2015. 2. 11. Museums & Galleries

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2015. 2. 11. Museums & Galleries



Seoul Museum, Jongno District

To Saturday: The “Masters of Korean Art” exhibition features 66 paintings by 36 modern Korean artists who are popular among local art collectors.

The pieces on display, which belong to the museum’s collection, include the famous “Bull” by Lee Jung-seob (1916-56), “Apple Trees” by Lee Dai-won (1921-2005) and “Persimmons” by Oh Chi-gyun.

Admission is 9,000 won (about $8) for adults and also includes admission to Seokpajeong, a hanok (traditional Korean house) behind the museum that was once the summer residence of King Gojong’s father.

Opening hours are from 10:30 a.m. to 5 p.m., Tuesday to Sunday. (Seokpajeong is open until 4 p.m.)

Take bus No. 1020, 1711, 7016, 7018, 7022 or 7212 to the Jahamun Tunnel stop.

(02) 395-0100, www.seoulmuseum.org


National Folk Museum, Jongno District

To Feb. 23: “Jeans” is an exhibition based on anthropological research into jeans, which are regarded not only as a type of clothing but also as a symbol of modern culture.

The show features 390 artifacts related to denim, including jeans donated by ordinary citizens and records of the memories associated with them.

The exhibits also include videos of early jeans advertisements in Korea and photography that shows the evolution of jeans in culture.

Among the exhibits are fine art pieces inspired by jeans.

The museum said it has dedicated the past two years to conducting research for the exhibition.

Admission is free. Opening hours are 9 a.m. to 6 p.m. The museum is closed on Tuesdays. The museum is located in Gyeongbok Palace.

(02) 3704-3114, www.nfm.go.kr


Gallery Hyundai, Jongno District

To March 1: The retrospective of Lee Jung-seob (1916-56), one of the most beloved modern painters among Koreans, focuses on his love and longing for his family.

The show consists of 70 of his oil paintings, drawings, the postcards and letters to his wife and sons, which he added his own drawings or he filled utterly with paintings.

During the Korean War (1950-53), Lee sent his wife, who was Japanese, and his two sons to Japan to escape their impoverished life in Korea. Lee died in 1956 and was never reunited with his family.

The exhibit includes 20 letters with drawings that have never been displayed before and three paintings Lee created on the metal foil found inside a pack of cigarettes. Each of these pieces is from the Museum of Modern Art collection in New York.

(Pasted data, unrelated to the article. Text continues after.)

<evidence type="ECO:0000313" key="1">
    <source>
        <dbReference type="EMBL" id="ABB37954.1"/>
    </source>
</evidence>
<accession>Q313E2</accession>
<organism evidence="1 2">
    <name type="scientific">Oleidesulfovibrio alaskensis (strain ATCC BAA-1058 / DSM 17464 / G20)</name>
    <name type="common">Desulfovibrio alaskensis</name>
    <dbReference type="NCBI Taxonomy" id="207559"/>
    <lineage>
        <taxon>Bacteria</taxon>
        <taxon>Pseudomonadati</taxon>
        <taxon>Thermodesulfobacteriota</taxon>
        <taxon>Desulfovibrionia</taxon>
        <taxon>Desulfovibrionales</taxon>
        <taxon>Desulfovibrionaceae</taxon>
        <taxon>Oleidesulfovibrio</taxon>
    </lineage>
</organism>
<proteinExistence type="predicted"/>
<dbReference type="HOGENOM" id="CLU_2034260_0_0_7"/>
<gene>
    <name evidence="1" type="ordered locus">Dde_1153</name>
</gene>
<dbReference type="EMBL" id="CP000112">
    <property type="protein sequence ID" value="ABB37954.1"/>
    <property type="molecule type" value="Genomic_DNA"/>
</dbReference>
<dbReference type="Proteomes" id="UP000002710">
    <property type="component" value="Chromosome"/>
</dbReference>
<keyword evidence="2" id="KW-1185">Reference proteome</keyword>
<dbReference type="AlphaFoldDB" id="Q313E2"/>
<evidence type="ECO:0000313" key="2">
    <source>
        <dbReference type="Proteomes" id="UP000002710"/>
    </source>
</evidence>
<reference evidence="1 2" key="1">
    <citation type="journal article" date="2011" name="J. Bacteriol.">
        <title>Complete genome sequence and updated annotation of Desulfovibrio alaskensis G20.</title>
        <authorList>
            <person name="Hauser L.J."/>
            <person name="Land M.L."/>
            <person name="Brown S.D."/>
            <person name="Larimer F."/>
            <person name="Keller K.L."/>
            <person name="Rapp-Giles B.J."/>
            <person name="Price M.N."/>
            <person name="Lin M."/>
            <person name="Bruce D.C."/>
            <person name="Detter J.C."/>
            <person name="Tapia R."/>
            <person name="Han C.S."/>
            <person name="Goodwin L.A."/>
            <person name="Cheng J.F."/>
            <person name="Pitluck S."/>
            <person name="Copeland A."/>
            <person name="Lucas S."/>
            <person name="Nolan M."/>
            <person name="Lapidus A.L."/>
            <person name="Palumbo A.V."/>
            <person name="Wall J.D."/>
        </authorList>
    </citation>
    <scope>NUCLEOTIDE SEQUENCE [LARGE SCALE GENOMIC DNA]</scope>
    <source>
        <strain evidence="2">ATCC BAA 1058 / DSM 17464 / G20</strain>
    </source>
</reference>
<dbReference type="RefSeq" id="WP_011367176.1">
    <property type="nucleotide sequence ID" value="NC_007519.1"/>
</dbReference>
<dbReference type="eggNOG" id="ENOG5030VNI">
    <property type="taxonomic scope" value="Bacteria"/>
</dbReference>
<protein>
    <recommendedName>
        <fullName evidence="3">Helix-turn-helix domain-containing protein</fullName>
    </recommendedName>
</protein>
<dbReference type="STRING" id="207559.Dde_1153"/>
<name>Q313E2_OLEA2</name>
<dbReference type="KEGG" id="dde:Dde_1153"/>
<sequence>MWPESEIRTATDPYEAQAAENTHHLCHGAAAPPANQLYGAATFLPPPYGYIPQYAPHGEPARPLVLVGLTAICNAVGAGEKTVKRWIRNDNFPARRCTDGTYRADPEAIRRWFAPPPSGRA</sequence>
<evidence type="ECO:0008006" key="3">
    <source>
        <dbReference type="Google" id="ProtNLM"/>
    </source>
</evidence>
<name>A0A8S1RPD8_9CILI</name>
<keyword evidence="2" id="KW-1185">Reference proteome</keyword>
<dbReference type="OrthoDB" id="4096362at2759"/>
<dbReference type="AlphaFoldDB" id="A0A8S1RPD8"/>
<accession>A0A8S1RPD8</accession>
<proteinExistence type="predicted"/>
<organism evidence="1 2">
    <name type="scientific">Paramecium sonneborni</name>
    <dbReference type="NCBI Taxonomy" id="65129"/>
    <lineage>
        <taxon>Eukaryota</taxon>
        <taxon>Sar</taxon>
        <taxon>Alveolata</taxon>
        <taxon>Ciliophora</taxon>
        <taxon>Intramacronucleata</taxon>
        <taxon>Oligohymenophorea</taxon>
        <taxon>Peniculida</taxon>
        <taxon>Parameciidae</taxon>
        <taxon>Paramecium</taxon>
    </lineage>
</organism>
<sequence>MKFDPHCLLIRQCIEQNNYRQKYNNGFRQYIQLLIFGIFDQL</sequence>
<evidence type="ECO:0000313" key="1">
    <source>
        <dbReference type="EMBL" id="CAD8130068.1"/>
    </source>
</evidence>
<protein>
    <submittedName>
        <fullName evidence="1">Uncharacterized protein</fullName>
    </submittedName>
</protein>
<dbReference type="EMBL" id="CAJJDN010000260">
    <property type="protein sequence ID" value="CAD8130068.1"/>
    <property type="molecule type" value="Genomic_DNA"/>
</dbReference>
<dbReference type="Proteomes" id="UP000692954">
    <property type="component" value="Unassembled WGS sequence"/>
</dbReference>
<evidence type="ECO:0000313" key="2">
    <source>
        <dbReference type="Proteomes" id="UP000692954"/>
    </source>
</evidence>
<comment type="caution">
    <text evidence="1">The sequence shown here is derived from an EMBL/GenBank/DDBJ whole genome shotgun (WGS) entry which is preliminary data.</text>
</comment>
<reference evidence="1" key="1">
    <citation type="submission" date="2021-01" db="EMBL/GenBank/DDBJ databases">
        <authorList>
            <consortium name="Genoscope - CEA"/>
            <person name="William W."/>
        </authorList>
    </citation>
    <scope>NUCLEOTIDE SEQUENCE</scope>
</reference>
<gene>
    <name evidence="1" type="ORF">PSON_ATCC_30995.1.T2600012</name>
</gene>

Admission is 5,000 won for adults. Opening hours are from 10 a.m. to 6 p.m. Tuesday to Sunday. Go to exit No. 1 of Anguk station, line No. 3, and walk for 10 minutes.

(02) 2287-3500, www.galleryhyundai.com.




Hangaram Art Museum of Seoul Arts Center

To March 12: “Ingres to Kandinsky” details western art from the early 19th-to mid-20th century, represented by works from the Phillips Collection based in Washington, D.C. The exhibition’s 85 pieces by 68 artists are from the American museum.

The work on display includes Neoclassicist artist Jean-Auguste-Dominique Ingres’ “Small Bather,” Realist painter Honore Daumier’s “Uprising,” Impressionist artist Edgar Degas’ “Dancers at the Barre” and abstract artist Wassily Kandinsky’s “Autumn II.”

A similar show called “Picasso and Great Artists” attracted 140,000 viewers in three months when it was held at the Daejeon Museum of Art last summer.

Admission is 15,000 won for adults.

Opening hours are 11 a.m. to 7 p.m. The museum is open every day except Jan. 26 and Feb. 23. Go to Nambu Bus Terminal station, line No. 3, exit No. 5 and walk for 10 minutes.

1688-1325, www.greatartists.co.kr


Daelim Museum, Jongno District

To April 26: The exhibition features about 200 photographs by Linda McCartney (1941-98), better known as music legend Paul McCartney’s first wife.

She was a friend of not only the members of her husband’s band, The Beatles, but also other musicians and celebrities, which gave her the opportunity to snap their private, unguarded moments.

This feat is especially shown in the exhibition’s “Chronicler of the Sixties” section, which contains portraits of iconic musicians, including Jimi Hendrix.

In another section, “Family Life” the artist captures touching scenes from the everyday life of her own family.

Admission is 5,000 won for adults. Go to Gyeongbokgung station, line No. 3, exit No. 3 and walk for five minutes.

(02)720-0667, www.daelimmuseum.org


Arario Museum in Space,

Jongno District

For an indefinite period: “Really?” is the inaugural exhibition of the Arario Museum in Space, which opened on Sept. 1 in an iconic ivy-covered brick building designed by architect Kim Swoo-geun.


Space’s intricately linked display areas and spiral staircases remain in their original state, while the artwork is wittily installed in unexpected locations.

About 100 pieces by 43 artists are on display, and artists usually get a room each.

One room is home to Korean-American video art pioneer Nam June Paik’s work, while British artist Marc Quinn’s famous “Self” portrait made of his frozen blood is in another room.

Admission is 12,000 won for adults. Children under 10 are not allowed.

Opening hours are 10 a.m. to 7 p.m. Closing time is extended to 10 p.m. on Wednesdays.

Go to Anguk subway station, line No. 3, exit 3, and walk for three minutes.

(02) 736-5700, www.arariomuseum.org

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